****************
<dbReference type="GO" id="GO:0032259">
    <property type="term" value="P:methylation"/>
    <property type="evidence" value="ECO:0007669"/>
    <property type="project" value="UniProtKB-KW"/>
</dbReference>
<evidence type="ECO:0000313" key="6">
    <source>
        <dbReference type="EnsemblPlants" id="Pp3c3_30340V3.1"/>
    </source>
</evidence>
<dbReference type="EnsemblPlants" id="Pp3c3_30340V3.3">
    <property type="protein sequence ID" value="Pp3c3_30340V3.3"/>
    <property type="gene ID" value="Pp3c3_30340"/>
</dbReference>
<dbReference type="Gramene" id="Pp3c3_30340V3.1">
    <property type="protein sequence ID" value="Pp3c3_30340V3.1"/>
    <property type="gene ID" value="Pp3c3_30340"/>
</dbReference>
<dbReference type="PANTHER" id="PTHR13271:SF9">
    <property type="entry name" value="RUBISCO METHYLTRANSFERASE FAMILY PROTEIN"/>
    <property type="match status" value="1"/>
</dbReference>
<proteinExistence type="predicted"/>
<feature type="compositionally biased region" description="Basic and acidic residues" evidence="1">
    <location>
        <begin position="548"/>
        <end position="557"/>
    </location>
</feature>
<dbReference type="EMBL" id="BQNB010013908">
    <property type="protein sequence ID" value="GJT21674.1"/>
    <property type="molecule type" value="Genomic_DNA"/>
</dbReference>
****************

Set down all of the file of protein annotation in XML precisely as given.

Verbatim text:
<dbReference type="GO" id="GO:0032259">
    <property type="term" value="P:methylation"/>
    <property type="evidence" value="ECO:0007669"/>
    <property type="project" value="UniProtKB-KW"/>
</dbReference>
<evidence type="ECO:0000313" key="6">
    <source>
        <dbReference type="EnsemblPlants" id="Pp3c3_30340V3.1"/>
    </source>
</evidence>
<dbReference type="EnsemblPlants" id="Pp3c3_30340V3.3">
    <property type="protein sequence ID" value="Pp3c3_30340V3.3"/>
    <property type="gene ID" value="Pp3c3_30340"/>
</dbReference>
<dbReference type="Gramene" id="Pp3c3_30340V3.1">
    <property type="protein sequence ID" value="Pp3c3_30340V3.1"/>
    <property type="gene ID" value="Pp3c3_30340"/>
</dbReference>
<dbReference type="PANTHER" id="PTHR13271:SF9">
    <property type="entry name" value="RUBISCO METHYLTRANSFERASE FAMILY PROTEIN"/>
    <property type="match status" value="1"/>
</dbReference>
<proteinExistence type="predicted"/>
<feature type="compositionally biased region" description="Basic and acidic residues" evidence="1">
    <location>
        <begin position="548"/>
        <end position="557"/>
    </location>
</feature>
<dbReference type="EMBL" id="BQNB010013908">
    <property type="protein sequence ID" value="GJT21674.1"/>
    <property type="molecule type" value="Genomic_DNA"/>
</dbReference>